As many parts of the world tentatively emerge from travel restrictions brought on by the COVID-19 pandemic, there has never been a better time to explore our own country — and the Eastern Cape’s Sunshine Coast is a perfect starting point.
The Eastern Cape, having earned a solid reputation as South Africa’s “Adventure Province”, offers a plethora of activities, places of interest and unrivalled adventures – making the region ideal for road trips.
Historic hamlet of Bathurst
Situated at the heart of the Sunshine Coast is the quaint and historic hamlet of Bathurst where travellers will be awestruck by the world’s largest replica of a pineapple.
Located around 40km from the equally historic university city of Makhanda (formerly Grahamstown) and less than 20km inland from the seaside gem of Port Alfred, The Big Pineapple stands 16.7m tall and functions as a walk-in building and tourism centre with three levels.
Big Pineapple a delight for all ages
As an enlarged replica of the original Big Pineapple in Queensland, Australia, the attraction is popular with both domestic and foreign tourists who can visit the unique structure between 08:00 16:00 daily, including weekends.
The installation is based on Summerhill Farm on the R67 and is naturally an integral part of the area’s extensive agricultural sector where pineapples are among the crops which are grown prolifically in the area.
The wider region, which encompasses Makhanda and further south-east, Alexandria, is historically recognised as “Frontier” country with the 1820 Settlers having established agricultural enterprises — such as livestock and chicory farming — there from around 200 years ago.
To some observers, and for young travellers in particular, the Big Pineapple may appear like a real-life version of Spongebob Squarepants’ home in Bikini Bottom which only adds to its uniqueness.
This could make the visit a delight for little kids or the more grown 1990s and early 2000s babies who spent their childhood watching the Spongebob Squarepants cartoon.
Inside the Big Pineapple
Each of the three levels offer something different to experience. The first level contains a gift shop where goods such as souvenirs and pineapples are available. And since it is situated on a pineapple farm, the fruit is pleasantly inexpensive and cheaper than when being purchased at a supermarket.
The second level boasts a museum which provides a historic account of the attraction and other elements of historic interest, while the third floor holds a viewing deck where visitors can enjoy a pleasant, panoramic elevated view of the farm and its surrounds.
Road-tripping through the region can now be done from anywhere in South Africa since inter-provincial travel is now permissible.
Should any travellers prefer to wing their way into the province, visitors can fly into Port Elizabeth International Airport which is about 170km away from Bathurst or East London Airport — which is a shorter 140km from the region — which also abounds with natural beauty.
Other attractions along the Sunshine Coast
Waters Meeting Nature Reserve and Horseshoe Bend
This pretty, but small nature reserve lies just 4km west of Bathurst and north-west of Port Alfred, on the Kowie River and is well worth the visit for nature lovers and hikers.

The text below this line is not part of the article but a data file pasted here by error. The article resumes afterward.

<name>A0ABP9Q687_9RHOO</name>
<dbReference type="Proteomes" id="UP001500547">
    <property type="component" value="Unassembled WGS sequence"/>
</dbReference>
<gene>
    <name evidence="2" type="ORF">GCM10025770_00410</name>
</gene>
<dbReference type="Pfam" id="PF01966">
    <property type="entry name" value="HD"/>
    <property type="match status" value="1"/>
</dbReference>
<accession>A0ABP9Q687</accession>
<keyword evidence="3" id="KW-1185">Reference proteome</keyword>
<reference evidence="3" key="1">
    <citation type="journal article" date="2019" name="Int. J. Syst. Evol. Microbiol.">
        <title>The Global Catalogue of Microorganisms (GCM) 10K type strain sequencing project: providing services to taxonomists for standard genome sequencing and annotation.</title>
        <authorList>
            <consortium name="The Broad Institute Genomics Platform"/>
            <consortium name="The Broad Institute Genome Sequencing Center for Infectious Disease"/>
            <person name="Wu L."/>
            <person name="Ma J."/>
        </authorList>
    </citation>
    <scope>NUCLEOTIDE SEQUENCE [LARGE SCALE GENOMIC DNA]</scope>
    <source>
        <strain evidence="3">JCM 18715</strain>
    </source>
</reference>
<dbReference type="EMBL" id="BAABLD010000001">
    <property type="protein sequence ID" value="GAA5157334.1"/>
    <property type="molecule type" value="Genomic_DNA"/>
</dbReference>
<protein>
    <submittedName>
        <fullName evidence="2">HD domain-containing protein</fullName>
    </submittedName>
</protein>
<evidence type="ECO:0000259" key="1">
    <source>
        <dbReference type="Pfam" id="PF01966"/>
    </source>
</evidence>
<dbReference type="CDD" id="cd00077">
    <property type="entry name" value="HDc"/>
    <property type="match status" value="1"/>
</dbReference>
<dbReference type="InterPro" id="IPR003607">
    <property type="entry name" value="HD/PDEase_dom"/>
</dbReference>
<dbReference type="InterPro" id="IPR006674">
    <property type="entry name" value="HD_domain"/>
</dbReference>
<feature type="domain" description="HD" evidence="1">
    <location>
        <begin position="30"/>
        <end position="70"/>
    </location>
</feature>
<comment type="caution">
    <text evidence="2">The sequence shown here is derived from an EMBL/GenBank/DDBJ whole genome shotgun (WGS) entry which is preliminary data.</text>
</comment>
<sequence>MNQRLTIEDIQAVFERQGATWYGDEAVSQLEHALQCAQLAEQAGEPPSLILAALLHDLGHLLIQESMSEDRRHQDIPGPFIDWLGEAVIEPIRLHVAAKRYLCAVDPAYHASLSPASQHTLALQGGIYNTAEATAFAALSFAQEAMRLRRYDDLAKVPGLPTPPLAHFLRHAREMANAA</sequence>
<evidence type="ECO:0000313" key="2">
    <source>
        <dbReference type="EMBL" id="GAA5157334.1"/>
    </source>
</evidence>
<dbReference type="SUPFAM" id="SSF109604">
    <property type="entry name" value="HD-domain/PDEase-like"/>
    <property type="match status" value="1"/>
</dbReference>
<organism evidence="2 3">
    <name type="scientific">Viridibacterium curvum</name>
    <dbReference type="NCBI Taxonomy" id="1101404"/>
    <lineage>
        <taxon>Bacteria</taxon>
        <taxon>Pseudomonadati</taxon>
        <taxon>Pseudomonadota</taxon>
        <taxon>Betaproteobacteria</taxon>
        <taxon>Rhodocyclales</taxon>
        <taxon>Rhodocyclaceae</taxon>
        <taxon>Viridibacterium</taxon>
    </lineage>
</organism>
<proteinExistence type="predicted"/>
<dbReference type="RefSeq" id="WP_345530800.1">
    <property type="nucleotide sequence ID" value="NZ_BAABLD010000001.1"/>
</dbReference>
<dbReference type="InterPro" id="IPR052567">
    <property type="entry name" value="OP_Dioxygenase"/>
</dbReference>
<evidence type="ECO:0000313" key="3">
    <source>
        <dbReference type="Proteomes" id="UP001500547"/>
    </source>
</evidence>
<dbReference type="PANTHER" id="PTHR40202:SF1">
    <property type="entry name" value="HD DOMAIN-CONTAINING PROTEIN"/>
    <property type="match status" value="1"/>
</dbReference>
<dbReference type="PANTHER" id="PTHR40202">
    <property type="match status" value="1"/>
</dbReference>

The area provides access to a scenic viewpoint – known as “Horseshoe Bend” and which is located not far from the entrance to the reserve and over the bend in the Kowie River. The river itself flows through the reserve and into the Indian Ocean, with the river mouth forming another popular attraction where it spills into the ocean at Port Alfred.
Bathurst Agricultural Museum
Bathurst Agricultural Museum is situated in Bathurst itself and hosts an impressive display of machinery, transport modes and equipment used in the area more than a century ago. The collection provides an insightful peak into Bathurst’s agricultural heritage and the history of the town itself.
Items dating back to the early British Settlers can be found and include collections of dairy farming items, household antiques and much more.
A stroll through the transport section is sure to amaze visitors with the collection of carts, buggies, ox-wagons, vintage tractors and of course the steam engine, which was used up to the 1930’s for pumping, sawing and driving threshing machinery – all being on display.
The Bathurst Toposcope
Another attraction of interest is the Bathurst Toposcope, which is from where the 1820 British Settlers locations were surveyed.
By definition, a toposcope is a monument that is dedicated to people or past events and typically sits on hills or mountains in various locations. They indicate directions and distances to certain landmarks around the area.
The Bathurst Toposcope is placed in the spot where the British Settlers surveyed the region in 1820. There visitors will find information about their ships, departure ports, along with plenty of other historical information. From this location visitors can see the Great Fish River and other spectacular sights.
This water-driven wool mill was built by a British Settler named Samuel Bradshaw in 1821 and is a historic heritage site for the province.
Discover your wild side
In addition to the many seaside villages and resorts which can be found along the Sunshine coastline, the greater region also boasts a significant number of game reserves and game farm resorts where visitors can view the Big Five and thousands of square kilometres of pristine and spectacular scenery.
This, and so much more that is on offer in the region, makes the Sunshine Coast an ideal adventure get-away and relaxing escape from the hustle and bustle of city life.
Read the original article on The South African